But the first thing I want to remind you is that you create those emotions. You create both your positive and negative emotions with your thoughts.

Opportunity For Growth

So if you decide to apply for a higher-level position in your job, and you don’t get the offer, you get to decide what you think about that circumstance. You get to decide whether you think to yourself, I knew I couldn’t do it, can’t believe I even tried. This was such a waste of time and I shouldn’t even be here. Or, “Interesting. what can I learn about this application experience? What did I learn during the interview? How can I grow and move forward from this experience? What can I try differently next time?”

That first line of thinking is probably going to create some pretty negative emotions. The first line of thinking is probably going to create feelings of frustration or discouragement or embarrassment. But if you think to yourself instead, “what can I learn here? How can I move forward from this experience?” Then you feel curiosity. You feel open. And you find ways that you can take steps forward without beating yourself up in the process. 

Negative Emotions Either Way

And here’s another important thing. Let’s say you want to open a business or go up for that promotion, but you fail ahead of time instead. You’re thinking to yourself, “it probably won’t work” or “It didn’t work last time,” so you decide not to give it a try because you don’t want to feel that discomfort.

Well, chances are good that you will still feel some kind of negative emotion. But the difference is that instead of your thoughts about putting yourself out there making you feel uncomfortable, you instead feeling frustrated or disappointed because you’re thinking “

what if?” What if I would have done that? Or I should have given that a try. So if you’re going to be uncomfortable at least some of the time in both situations, what would you prefer? Would you rather be uncomfortable while taking massive action as you grow and learn and make things happen? Or would you rather feel discomfort from your thoughts about being stuck or regret? For me, the answer is growth every time.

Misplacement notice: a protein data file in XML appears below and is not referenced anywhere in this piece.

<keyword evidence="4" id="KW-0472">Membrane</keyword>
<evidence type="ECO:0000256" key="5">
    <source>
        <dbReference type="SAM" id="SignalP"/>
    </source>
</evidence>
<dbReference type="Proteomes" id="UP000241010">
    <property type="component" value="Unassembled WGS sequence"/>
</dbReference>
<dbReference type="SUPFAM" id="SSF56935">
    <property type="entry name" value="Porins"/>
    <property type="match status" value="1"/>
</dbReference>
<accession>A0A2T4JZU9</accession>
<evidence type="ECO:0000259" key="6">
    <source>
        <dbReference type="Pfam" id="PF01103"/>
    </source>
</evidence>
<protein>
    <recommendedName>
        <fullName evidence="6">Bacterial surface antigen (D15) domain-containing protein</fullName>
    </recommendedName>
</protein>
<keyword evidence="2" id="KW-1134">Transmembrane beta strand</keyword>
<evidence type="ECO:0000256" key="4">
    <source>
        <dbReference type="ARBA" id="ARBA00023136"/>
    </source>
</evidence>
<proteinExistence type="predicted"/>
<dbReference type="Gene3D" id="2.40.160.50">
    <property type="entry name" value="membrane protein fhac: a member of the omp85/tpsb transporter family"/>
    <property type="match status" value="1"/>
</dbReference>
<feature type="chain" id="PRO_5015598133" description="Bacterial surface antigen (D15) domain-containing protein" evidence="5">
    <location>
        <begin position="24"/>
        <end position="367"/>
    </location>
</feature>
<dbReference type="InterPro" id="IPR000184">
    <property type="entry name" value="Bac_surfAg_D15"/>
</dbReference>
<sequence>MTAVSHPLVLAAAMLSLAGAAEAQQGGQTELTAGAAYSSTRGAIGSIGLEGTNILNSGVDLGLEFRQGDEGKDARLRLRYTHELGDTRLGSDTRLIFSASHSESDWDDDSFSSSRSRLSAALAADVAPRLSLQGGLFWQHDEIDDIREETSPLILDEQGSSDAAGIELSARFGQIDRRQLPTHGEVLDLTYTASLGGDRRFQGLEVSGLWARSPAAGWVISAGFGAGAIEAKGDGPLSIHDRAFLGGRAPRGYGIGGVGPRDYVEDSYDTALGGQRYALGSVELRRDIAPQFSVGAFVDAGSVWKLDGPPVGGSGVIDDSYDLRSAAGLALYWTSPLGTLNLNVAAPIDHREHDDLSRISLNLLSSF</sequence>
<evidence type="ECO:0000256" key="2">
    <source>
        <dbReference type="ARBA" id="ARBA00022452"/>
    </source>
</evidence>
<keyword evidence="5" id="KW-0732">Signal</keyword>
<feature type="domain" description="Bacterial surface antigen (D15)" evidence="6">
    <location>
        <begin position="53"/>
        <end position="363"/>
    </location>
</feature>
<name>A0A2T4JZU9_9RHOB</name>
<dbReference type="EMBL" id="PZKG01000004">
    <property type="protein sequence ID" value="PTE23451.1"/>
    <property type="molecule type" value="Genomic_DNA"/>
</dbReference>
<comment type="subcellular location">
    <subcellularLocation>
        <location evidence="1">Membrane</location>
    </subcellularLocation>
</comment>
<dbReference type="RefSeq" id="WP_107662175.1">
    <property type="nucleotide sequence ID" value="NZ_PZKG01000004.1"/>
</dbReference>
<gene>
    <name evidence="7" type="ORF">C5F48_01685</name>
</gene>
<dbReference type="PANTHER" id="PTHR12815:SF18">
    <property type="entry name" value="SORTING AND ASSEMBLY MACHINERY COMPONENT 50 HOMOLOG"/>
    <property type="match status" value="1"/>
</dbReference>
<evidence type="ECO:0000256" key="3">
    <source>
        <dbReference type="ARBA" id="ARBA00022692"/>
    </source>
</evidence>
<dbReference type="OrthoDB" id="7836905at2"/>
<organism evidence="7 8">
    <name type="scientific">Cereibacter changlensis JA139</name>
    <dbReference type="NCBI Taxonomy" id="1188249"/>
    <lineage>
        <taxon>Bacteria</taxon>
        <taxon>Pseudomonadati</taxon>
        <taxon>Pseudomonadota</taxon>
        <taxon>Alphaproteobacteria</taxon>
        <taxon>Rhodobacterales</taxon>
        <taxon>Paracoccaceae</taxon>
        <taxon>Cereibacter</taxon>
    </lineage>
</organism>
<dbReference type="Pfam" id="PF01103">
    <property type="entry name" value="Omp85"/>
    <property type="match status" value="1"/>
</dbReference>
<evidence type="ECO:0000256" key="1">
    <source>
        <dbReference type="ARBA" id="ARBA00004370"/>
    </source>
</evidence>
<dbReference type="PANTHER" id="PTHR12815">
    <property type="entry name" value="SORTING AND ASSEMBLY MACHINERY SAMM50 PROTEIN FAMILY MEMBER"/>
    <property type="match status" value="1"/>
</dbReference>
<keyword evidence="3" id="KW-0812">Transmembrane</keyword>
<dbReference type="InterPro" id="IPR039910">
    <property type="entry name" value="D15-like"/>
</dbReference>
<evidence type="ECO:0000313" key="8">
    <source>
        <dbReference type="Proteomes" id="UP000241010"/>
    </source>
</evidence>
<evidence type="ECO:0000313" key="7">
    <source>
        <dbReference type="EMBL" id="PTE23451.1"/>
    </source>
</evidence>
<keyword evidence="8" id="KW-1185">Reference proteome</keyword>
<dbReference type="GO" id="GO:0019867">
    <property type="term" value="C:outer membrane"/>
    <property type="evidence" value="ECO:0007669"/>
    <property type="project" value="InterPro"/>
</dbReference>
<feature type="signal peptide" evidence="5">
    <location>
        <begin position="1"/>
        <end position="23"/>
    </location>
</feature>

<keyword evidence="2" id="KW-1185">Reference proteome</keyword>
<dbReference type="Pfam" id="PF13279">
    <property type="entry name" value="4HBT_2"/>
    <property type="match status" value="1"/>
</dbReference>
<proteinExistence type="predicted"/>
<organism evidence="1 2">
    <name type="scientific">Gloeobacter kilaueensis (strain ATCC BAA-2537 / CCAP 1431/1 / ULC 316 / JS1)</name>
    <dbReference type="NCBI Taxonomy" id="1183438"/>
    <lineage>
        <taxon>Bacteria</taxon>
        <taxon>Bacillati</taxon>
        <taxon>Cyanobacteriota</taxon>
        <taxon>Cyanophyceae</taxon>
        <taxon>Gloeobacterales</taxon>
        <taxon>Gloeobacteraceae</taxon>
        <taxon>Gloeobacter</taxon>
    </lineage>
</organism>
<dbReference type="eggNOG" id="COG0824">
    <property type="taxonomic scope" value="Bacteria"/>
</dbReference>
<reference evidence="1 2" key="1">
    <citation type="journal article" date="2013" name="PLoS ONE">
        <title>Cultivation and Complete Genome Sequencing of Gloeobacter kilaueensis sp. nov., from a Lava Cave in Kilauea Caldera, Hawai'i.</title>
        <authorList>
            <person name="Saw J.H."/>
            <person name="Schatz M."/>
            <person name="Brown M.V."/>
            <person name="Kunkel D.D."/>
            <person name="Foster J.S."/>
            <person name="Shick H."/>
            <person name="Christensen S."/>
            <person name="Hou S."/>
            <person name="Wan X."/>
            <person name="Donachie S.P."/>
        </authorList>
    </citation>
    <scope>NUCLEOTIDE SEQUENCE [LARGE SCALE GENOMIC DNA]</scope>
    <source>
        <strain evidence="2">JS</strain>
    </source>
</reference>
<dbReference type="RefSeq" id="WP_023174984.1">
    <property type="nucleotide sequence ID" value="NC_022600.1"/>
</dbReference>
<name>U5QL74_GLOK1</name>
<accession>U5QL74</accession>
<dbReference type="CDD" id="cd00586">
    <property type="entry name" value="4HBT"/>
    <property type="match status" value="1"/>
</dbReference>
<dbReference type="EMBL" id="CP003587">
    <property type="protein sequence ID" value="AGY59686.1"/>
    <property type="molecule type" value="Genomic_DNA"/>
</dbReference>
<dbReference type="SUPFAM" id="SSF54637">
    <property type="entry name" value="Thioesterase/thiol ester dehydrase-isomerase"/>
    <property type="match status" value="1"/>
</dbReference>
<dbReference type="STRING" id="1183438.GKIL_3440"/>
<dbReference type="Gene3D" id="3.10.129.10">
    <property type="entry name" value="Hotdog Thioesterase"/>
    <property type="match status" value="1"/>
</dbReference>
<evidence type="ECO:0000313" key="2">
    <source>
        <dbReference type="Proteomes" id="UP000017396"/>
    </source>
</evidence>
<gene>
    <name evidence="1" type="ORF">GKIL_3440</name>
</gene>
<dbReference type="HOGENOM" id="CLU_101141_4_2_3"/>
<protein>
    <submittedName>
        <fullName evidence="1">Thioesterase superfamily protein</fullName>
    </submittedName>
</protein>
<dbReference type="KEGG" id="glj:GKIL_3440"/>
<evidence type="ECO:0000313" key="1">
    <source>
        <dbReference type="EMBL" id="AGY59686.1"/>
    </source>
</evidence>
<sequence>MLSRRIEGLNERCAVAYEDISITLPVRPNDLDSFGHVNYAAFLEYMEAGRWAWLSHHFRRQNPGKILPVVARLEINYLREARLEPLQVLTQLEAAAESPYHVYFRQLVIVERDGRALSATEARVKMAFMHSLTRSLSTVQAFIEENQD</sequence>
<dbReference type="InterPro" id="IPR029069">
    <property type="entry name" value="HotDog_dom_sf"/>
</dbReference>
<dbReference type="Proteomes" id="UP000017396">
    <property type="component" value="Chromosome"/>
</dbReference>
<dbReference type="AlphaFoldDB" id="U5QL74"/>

How To Fail Forward

So if you’ve heard yourself in any of these different scenarios I mentioned today. If your brain offers you thoughts like, “I don’t know how,” “it probably won’t work,” “I’ve never done it before,” “it’s never worked in the past.” I encourage you to get curious.

If you are telling yourself, I don’t know how. Ask yourself, but what if I did know? What if I did know what to do? Make yourself answer, and move forward from there.

If you’re telling yourself it probably won’t work. Ask yourself, but what if it did? How could this work? And take that step forward.

If you tell yourself I’ve never been able to do it before, start investigating. What can you learn from the last time you tried? Take that into account, adjust as necessary, and move forward.

Because I’m telling you, failing ahead of time – while it might feel easier in the short-term — is holding you back from those incredible things that you want to do. And believe me, I get it. I am working through these exact same thoughts that you are. So when I hear them come up, I remind myself that these thoughts are just my brain trying to play it safe. And I think to myself, “noted. Thanks, for your input, brain. But we’re going to move forward now. Because I’ve decided that I would rather feel the discomfort of growth than the discomfort of being stuck.

I invite each of you to do the same. 

And if you would like some help exploring these concepts. If you think you might be failing ahead of time in different areas of your life and you’re ready to break out of that pattern, let’s talk. Just head here and sign up for a consultation with me. We will talk about where you’re stuck, where you want to go, and we’ll do a little coaching. And then we’ll explore whether my coaching program is a great fit to help you move forward and reach that end goal.